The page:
But MCU fans aren’t the first people to wonder how Nick Fury lost his left eye. Fury started his comic book life in Sgt. Fury and his Howling Commandos, Marvel’s premier wartime adventure comic, which featured the two-eyed, Nazi-killing, Axis-confounding adventures of, well, Sgt. Nick Fury and his elite unit of hand-picked soldiers, the Howling Commandos.

Fury was just another enlisted grunt — albeit a nigh-mythical, unkillable, unbeatable, unflappable one — until 1965, when Marvel decided there just might be something to the post-war globe trotting spy archetype so recently and charismatically embodied by Sean Connery. The grizzled Fury was kitted out in a nice suit and, in his very first spy adventure, battled the many arms of Hydra on behalf of the espionage agency SHIELD.

Sgt Fury and his Howling Commandos #27, Marvel Comics (1966). Stan Lee, Dick Ayers/Marvel Comics

How Nick Fury lost his eye

In his transition from a WWII grunt in a period comic to a modern sci-fi super spy, Fury earned one major change: an eyepatch. And in late 1965 or early 1966 (comic book publishing dates can get a little hazy), Stan Lee and Dick Ayers canonized how he lost his eye in Sgt Fury and his Howling Commandos #27.

So how did Nick Fury lose his eye? The short answer is, he caught a Nazi grenade, but didn’t throw it away fast enough to evade the blast.

Sgt Fury and his Howling Commandos #27, Marvel Comics (1966). Stan Lee, Dick Ayers/Marvel Comics

The longer answer is, after getting patched up on the battlefield, Sgt. Fury laid down covering fire so that his men could escape while he stayed behind, and wound up spending several days alone in enemy territory. Of course, he make it out alive — and, while he was at it, captured a Nazi super-scientist and convinced a German soldier to defect with only a stirring speech about being able to respect the people who give you orders.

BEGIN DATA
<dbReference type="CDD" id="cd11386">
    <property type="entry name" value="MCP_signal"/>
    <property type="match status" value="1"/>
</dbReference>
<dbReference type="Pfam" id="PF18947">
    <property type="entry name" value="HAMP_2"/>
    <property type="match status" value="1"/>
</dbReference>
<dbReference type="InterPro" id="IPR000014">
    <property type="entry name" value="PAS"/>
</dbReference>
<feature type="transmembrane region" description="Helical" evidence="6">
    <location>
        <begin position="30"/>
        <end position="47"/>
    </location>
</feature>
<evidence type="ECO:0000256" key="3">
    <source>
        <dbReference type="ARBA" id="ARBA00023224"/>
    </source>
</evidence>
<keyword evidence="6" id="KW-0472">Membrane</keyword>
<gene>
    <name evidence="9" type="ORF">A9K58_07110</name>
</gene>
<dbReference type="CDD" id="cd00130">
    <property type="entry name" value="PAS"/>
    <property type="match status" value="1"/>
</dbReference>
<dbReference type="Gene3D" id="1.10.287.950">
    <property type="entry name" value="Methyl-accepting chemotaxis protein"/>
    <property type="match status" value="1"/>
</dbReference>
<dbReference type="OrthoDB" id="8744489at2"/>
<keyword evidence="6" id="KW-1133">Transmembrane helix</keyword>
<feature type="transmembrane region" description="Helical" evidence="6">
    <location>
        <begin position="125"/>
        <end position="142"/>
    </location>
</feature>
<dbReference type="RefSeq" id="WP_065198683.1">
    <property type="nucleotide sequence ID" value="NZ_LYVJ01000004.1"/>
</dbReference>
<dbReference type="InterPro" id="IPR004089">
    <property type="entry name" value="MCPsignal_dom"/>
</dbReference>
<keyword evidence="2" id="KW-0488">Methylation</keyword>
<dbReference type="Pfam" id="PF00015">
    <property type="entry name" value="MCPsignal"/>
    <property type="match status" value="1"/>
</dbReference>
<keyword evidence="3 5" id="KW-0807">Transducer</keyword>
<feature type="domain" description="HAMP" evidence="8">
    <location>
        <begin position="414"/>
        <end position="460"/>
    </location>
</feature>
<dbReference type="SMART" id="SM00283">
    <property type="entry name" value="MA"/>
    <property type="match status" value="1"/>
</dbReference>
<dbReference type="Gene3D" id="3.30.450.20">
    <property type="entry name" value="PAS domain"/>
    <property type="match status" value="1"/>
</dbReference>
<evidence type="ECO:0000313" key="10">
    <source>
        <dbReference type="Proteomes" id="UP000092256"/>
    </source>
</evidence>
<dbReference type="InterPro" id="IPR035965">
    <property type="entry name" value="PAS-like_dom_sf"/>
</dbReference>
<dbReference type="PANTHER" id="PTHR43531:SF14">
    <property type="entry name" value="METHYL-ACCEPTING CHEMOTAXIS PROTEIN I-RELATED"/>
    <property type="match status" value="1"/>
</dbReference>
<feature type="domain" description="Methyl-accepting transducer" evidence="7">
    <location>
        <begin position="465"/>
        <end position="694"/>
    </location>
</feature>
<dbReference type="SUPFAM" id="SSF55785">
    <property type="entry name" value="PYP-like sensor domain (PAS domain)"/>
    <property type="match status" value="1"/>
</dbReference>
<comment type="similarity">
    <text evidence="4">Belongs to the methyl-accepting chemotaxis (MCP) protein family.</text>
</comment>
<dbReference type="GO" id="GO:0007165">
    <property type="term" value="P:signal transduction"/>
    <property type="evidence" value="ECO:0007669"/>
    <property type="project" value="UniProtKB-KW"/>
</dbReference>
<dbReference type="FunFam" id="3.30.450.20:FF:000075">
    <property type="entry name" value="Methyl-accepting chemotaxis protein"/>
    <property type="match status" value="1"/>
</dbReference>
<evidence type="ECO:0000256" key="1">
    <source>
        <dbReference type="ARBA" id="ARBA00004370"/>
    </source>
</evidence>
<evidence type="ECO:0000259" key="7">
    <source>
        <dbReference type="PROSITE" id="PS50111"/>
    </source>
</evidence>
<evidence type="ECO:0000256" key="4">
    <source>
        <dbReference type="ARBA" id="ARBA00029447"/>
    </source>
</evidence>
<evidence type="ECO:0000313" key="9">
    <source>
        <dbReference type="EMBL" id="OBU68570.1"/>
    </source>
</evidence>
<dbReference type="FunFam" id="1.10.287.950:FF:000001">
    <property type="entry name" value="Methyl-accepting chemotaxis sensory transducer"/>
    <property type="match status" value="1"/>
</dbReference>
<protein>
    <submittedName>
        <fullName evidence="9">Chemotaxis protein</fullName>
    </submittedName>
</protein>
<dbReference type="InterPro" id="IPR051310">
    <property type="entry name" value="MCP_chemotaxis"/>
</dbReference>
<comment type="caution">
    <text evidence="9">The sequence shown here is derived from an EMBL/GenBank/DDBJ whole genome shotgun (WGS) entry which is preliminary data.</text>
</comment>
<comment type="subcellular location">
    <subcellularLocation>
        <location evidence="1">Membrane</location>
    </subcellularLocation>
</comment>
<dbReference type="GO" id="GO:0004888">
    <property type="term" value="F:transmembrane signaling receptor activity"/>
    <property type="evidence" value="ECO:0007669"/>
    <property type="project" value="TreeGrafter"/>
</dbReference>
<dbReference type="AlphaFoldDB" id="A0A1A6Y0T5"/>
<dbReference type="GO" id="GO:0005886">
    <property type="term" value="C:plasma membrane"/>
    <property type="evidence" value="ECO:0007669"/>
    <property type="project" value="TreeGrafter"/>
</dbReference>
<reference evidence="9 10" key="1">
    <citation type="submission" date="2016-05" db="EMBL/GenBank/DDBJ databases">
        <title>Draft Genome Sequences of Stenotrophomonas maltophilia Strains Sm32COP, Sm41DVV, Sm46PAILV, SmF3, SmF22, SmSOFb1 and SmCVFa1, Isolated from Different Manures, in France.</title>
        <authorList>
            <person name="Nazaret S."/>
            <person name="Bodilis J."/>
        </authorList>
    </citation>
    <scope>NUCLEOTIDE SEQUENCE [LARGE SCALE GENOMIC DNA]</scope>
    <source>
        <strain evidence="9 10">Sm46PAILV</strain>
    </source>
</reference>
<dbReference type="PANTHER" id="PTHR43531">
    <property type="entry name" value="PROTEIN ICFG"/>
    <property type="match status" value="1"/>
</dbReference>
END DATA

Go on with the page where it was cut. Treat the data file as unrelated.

But at that point, Fury’s eye was still mostly untreated, and an army doctor gave him a difficult, narratively convenient choice: Undergo crucial surgery to repair his eye and be out of action for a year — or accept that he would eventually lose all sight in that eye later in life. Nick Fury, being exactly the kind of perfect soldier that romantic wartime adventure stories call for, chose to sacrifice his future sight to remain with his men.

“He said you needed him!” the doctor says to the Howling Commandos, “He is a brave man, your Sergeant Fury! And you must all be very dear to his heart!”

Fury is, shall we say, more taciturn.

Sgt Fury and his Howling Commandos #27, Marvel Comics (1966). Stan Lee, Dick Ayers/Marvel Comics